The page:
3. Pay attention to workplace environment. Features like lighting and noise play a big role in employee efficiency and comfort. As you plan your space and focus on things like desks or walkway allocation, make sure you’re also paying attention to contributing factors within the environment.
  4. Know what you can’t control. There’s no such thing as repositioning windows or moving the fire exit. These are static building features outside of your control. You can only design around them. Keep them in mind as you plan your space, then make the most of the square footage and features you can control.
  5. Incorporate technology. Changing your physical workplace requires close collaboration with IT. Phones, computers, copy machines, modems, and server racks need to be relocated and properly connected. Create a separate IT plan and use this opportunity to figure out how you can make tech work better within your workplace.

In addition, be cognizant of size and space. How big are desks and how much space do they take up? How much room does every employee need to work comfortably? What amount of square footage should be allocated to walkways and other unoccupied spaces? Factor these measurements into a well-coordinated design. Read more on SpaceIQ’s space planning software.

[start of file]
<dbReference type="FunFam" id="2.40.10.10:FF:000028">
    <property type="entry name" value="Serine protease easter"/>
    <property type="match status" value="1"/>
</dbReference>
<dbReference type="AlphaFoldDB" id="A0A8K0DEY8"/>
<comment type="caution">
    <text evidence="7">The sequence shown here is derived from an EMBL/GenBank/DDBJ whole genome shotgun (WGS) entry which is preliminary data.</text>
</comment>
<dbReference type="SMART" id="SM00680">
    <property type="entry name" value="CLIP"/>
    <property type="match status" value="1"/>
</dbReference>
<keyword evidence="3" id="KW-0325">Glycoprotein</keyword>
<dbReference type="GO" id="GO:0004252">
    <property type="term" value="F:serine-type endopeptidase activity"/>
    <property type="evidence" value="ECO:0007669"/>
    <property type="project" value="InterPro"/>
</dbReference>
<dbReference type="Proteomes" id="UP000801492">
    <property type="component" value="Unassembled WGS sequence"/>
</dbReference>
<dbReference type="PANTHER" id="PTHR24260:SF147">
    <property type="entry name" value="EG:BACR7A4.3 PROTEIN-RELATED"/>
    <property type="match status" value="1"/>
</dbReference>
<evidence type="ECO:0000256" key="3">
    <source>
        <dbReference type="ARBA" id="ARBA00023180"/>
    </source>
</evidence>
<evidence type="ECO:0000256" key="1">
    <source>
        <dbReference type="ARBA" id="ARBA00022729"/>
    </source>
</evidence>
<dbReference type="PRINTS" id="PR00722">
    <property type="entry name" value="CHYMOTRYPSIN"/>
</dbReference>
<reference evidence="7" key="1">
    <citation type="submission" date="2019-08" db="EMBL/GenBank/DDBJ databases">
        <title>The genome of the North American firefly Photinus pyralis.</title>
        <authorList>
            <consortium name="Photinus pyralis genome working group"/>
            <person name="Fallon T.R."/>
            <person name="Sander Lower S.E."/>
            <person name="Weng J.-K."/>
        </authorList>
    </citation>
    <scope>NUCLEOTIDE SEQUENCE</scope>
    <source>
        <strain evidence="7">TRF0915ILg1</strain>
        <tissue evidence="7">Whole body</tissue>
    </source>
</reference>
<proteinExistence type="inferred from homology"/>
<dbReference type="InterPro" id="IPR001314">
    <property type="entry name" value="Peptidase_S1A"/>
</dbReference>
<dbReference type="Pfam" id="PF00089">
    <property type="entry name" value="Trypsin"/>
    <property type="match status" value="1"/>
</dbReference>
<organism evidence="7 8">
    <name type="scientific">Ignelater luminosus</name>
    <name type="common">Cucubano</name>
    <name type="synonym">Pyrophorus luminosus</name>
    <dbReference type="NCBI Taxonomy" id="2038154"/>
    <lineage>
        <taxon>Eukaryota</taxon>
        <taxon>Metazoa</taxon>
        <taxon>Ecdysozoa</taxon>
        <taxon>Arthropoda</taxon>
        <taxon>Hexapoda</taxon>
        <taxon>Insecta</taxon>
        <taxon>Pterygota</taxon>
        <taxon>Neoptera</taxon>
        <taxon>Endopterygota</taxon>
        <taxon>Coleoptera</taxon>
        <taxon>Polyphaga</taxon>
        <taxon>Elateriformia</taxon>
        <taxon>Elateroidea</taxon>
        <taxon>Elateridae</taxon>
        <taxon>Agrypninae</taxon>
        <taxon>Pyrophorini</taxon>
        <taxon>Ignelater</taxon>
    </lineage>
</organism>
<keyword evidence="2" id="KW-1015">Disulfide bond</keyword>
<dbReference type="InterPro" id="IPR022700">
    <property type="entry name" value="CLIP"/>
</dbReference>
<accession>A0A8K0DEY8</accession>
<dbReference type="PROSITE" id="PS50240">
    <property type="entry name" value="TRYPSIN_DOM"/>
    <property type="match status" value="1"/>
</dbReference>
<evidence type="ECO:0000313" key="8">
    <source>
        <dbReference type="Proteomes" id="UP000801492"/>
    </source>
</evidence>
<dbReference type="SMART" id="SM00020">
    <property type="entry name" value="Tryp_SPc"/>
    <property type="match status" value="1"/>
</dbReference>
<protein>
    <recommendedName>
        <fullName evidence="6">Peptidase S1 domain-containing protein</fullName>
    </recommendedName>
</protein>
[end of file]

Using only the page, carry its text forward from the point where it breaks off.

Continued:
Plan for the space and the people in it

While planning for the physical workplace is important, equally—or more—important is planning for how it’ll be used by your employees. You can create the ideal floor plan with optimal desk layouts and diverse workstations—only to have it spectacularly fail  because it doesn’t actually support your workforce. Always remain cognizant of the human element.